A Discovery of Witches, by Deborah Harkness, is the first book in the All Souls Trilogy. Written by a professor of history, aspects of the book have obviously been thoroughly researched. There is so much detail that it is impossible not to have an astonishing visual image of the times and places mentioned. Also, it’s another book for book lovers, too, (reminding me a bit of The Historian by Elizabeth Kostova in this sense).

However, amid all the wonderful history, alchemy, and scientific research, there is also a love story, a timeless conflict promising to result in war, secrets of the main character’s power that others want to harness for their own benefit.

Diana Bishop, descended from powerful witches, lost both of her parents when she was seven years old. Since then, she has wanted to forget about witchcraft and has been intent on living her life without using her powers. In the midst of her research, she calls up a manuscript from “the stacks” that has been missing for a very long time. Upon getting her hands on Ashmole 782, she can feel the magic within the book. So she promptly takes her notes and sends the book back. But now that she has been able to recall this manuscript, she has attracted the attention of creatures, all intent on having the book for themselves. Other creatures, such as witches, vampires, and daemons.

Matthew Clairmont is one such creature. The vampire is immediately drawn to Diana and has an overwhelming desire to protect her from those who would harm her. Their suspicion of each other eventually turns to trust and to love. However, to love another creature unlike yourself is forbidden by the covenant made by the Congregation, a governing body made up of three of each creature, so many years ago. But Matthew and Diana don’t care. They refuse to allow others to dictate who they can love. Of course, this creates a world of other problems as well.

The romance between Matthew and Diana is intense, like a slow burning flame. There is quite a bit of sexual tension as well, which is still present at the end of the book. However, things are happening very quickly, and they’ve only known each other for a little over a month.

I enjoyed this book very much. It did have a bit of a slow start, but that part of the book was just introducing Diana and showing her “normal” day-to-day life, too. After Matthew was introduced, the pace did pick up quite a bit. I have read a few bad reviews of this book, and I believe those stem from the slow, meandering, very detailed pace. So for those who want to rush through life and not take time to enjoy the finer things, this book is not for you. But if you enjoy slow burning romance and appreciation of history, good wine, and of course, books, you should definitely read this book. The only complaint I have is that the next book is not yet published and I have to wait to find out what happens next.

Blood Moon

I won Blood Moon, by A.W. Gryphon, in a Goodreads giveaway two months ago, in May. After a month of waiting, I contacted the author to make sure that my copy hadn’t been overlooked or lost along the way. She was very nice and said that she was sending it out via FedEx the next day. So I waited, for another month. I contacted the author again, letting her know I never received my copy, asking if maybe the book was available in e-book format, if that would be easier to send. Once again, I received a very nice reply, and she said that the book had been sent via FedEx and that apparently the package had been opened, marked “return to sender,” and was now at my local FedEx facility.

I hope I didn’t bother or annoy the author too much, but based on the synopsis and other reviews of the book, it was one I definitely wanted to read! So, after picking up the book, I devoured it in a single day. I wasn’t disappointed.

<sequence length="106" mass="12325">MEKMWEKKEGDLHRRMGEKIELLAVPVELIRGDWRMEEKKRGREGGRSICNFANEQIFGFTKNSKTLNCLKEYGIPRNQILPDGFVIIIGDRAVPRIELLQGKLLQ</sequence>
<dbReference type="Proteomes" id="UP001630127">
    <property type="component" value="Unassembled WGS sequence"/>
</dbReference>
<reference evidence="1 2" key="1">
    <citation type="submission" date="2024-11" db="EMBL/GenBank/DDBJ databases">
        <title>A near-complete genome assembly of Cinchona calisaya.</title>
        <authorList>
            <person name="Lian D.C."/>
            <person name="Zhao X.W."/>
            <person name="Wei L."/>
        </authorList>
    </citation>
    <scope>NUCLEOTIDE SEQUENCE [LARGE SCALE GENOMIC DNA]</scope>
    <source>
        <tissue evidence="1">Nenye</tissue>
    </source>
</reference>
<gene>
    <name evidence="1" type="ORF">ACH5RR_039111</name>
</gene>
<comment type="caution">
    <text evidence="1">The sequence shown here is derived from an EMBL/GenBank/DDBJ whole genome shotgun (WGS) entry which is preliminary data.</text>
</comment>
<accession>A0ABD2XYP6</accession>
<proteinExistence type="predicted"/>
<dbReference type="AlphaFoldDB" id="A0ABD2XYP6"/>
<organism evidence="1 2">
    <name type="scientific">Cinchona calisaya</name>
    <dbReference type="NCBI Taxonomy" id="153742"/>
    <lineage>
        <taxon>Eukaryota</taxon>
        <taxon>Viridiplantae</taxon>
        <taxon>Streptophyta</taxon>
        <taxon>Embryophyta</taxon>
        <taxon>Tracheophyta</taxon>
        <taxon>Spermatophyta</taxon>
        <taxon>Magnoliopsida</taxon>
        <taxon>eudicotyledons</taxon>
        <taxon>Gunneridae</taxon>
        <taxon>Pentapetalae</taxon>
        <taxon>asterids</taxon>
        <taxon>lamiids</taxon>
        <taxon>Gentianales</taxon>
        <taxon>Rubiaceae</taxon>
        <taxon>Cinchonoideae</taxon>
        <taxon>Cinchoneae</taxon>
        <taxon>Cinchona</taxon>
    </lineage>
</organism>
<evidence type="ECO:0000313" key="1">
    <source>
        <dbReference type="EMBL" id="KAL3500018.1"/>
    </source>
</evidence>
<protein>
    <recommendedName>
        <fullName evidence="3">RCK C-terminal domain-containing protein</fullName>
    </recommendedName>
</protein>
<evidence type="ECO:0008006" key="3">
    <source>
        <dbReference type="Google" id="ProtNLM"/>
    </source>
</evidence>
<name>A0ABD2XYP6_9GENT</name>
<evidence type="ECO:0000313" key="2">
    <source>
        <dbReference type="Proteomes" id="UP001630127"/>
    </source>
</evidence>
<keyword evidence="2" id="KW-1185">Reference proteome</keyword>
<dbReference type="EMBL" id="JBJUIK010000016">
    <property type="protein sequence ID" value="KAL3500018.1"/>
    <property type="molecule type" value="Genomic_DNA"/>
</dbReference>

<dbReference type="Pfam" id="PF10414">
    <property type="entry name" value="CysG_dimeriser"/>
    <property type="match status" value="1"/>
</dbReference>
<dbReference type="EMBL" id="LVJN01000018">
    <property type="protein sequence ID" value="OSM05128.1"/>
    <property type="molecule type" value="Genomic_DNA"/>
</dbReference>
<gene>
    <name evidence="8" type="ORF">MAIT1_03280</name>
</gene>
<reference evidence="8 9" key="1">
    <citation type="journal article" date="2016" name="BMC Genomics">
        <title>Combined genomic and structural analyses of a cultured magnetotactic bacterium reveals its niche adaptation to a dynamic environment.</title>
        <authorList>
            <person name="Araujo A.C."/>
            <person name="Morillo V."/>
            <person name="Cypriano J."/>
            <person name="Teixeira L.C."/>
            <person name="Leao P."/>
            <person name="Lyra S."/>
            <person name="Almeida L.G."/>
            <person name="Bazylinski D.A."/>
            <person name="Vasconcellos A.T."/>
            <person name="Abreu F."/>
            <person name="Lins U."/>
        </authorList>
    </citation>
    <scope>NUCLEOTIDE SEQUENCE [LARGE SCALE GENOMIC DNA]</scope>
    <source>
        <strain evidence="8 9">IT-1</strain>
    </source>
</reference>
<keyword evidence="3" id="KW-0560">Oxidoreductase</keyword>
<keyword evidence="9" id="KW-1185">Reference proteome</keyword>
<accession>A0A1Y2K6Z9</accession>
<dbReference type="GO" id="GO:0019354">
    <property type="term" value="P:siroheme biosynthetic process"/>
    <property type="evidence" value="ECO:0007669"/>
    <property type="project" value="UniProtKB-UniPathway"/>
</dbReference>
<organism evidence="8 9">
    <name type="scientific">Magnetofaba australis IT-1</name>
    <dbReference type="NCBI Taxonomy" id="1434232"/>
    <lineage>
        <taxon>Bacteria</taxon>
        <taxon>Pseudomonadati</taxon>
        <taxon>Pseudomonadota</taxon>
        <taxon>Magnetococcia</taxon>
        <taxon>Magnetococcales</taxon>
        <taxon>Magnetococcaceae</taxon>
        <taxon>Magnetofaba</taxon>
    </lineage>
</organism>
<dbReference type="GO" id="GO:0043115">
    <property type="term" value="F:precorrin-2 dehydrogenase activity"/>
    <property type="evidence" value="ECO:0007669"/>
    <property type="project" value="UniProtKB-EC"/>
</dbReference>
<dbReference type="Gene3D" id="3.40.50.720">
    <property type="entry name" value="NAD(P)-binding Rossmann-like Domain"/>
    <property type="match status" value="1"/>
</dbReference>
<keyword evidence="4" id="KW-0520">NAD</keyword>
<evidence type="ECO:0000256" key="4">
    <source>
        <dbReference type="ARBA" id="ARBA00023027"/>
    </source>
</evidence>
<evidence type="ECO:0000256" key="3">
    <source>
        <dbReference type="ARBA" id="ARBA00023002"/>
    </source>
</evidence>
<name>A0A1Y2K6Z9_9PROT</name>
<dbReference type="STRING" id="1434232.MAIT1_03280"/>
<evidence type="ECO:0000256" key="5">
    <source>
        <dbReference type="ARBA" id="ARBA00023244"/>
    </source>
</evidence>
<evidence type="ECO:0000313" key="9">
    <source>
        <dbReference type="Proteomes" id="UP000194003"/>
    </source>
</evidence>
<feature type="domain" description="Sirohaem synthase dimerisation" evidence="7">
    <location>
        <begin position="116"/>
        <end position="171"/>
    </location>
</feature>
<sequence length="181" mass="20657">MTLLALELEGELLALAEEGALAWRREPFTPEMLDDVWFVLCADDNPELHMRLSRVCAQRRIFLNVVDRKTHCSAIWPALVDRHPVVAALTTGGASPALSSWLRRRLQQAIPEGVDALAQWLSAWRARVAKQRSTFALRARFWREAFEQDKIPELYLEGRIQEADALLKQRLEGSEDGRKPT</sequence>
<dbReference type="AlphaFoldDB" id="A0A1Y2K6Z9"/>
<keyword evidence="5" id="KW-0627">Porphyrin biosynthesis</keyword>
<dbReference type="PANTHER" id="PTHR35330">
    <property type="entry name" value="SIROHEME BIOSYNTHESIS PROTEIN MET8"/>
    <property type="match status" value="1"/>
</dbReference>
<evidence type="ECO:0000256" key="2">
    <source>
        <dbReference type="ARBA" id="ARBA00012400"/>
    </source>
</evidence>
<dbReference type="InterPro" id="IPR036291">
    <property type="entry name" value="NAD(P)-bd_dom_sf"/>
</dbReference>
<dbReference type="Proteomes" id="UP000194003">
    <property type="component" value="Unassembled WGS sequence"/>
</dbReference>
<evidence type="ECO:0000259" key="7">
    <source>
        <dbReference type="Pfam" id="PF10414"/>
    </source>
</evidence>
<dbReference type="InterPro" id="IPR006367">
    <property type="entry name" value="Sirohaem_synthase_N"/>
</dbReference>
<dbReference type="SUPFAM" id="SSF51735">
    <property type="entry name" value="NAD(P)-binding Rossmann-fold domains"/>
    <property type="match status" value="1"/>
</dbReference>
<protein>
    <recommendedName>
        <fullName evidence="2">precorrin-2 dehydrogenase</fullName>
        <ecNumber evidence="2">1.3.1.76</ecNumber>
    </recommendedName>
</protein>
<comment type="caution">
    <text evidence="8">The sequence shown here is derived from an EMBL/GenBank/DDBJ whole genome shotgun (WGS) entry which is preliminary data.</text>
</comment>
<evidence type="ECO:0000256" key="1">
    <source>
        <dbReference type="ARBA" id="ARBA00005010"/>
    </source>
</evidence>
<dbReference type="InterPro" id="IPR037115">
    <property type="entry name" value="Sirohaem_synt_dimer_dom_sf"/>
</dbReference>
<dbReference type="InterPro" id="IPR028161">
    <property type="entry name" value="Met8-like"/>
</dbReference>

For seven-year-old Amelia Pivens, The Craft had always been a part of her life. And then she witnessed her mother’s murder during a Wiccan ritual. At that point, she summoned every entity possible in an attempt to save her mother, but it was too late.

Her father took her back to London and they didn’t speak of The Craft for many years. Amelia wanted to leave that part of her life behind her anyway. She grew up as a “normal” British girl, found a career she loved at an art gallery, and fell in love with Wolfgang, a German musician. It seemed that her life was finally coming together, until on her birthday one year, Wolfgang was hit by a black town car, fatally wounding him. She never stopped grieving his death. A short time later, her father became very ill, giving her a letter just moments before he died. Now, completely alone, Amelia was forced to turn back to The Craft, whether she wants to or not.

Many years ago, a legend was born about the coming of “The One,” a witch who would have ultimate power and who would be able to end the civil war between the witches and a group known simply as The Organization. This witch would be of the blood line of an ancient High Priest and High Priestess, coming from one of their children, twins separated at birth. Amelia’s friends, Jeremy and Summer, believe she is “The One,” but whether they are right or wrong will be determined on Amelia’s 28th birthday, Samhain, under a full blood moon. She will be forced to take a stand and witches everywhere will be affected by a final battle.

However, as Amelia’s power and intuition grows, much is unclear and nobody is who they seem. Has Amelia misplaced her trust? Have her attempts to release the past and let go of her feelings of anger and desired revenge for her husband’s death, in order to prepare herself to possibly accept the power, actually worked? The end of the book definitely had some twists in it, and I’m very much looking forward to the next chapter of Amelia’s story.

The story is set in modern times, but is rich in historical references. I don’t know much about Wicca or The Craft, but it did seem as if the author was very informed and had researched everything in her book. The book did have much magick in it, but it was almost more of a mystery or suspense novel when reading. But no complains. I very much enjoyed the book. It is considered the first book in the Witches Moon trilogy. I don’t know when the next book may be available, but it’s definitely on my to-read list.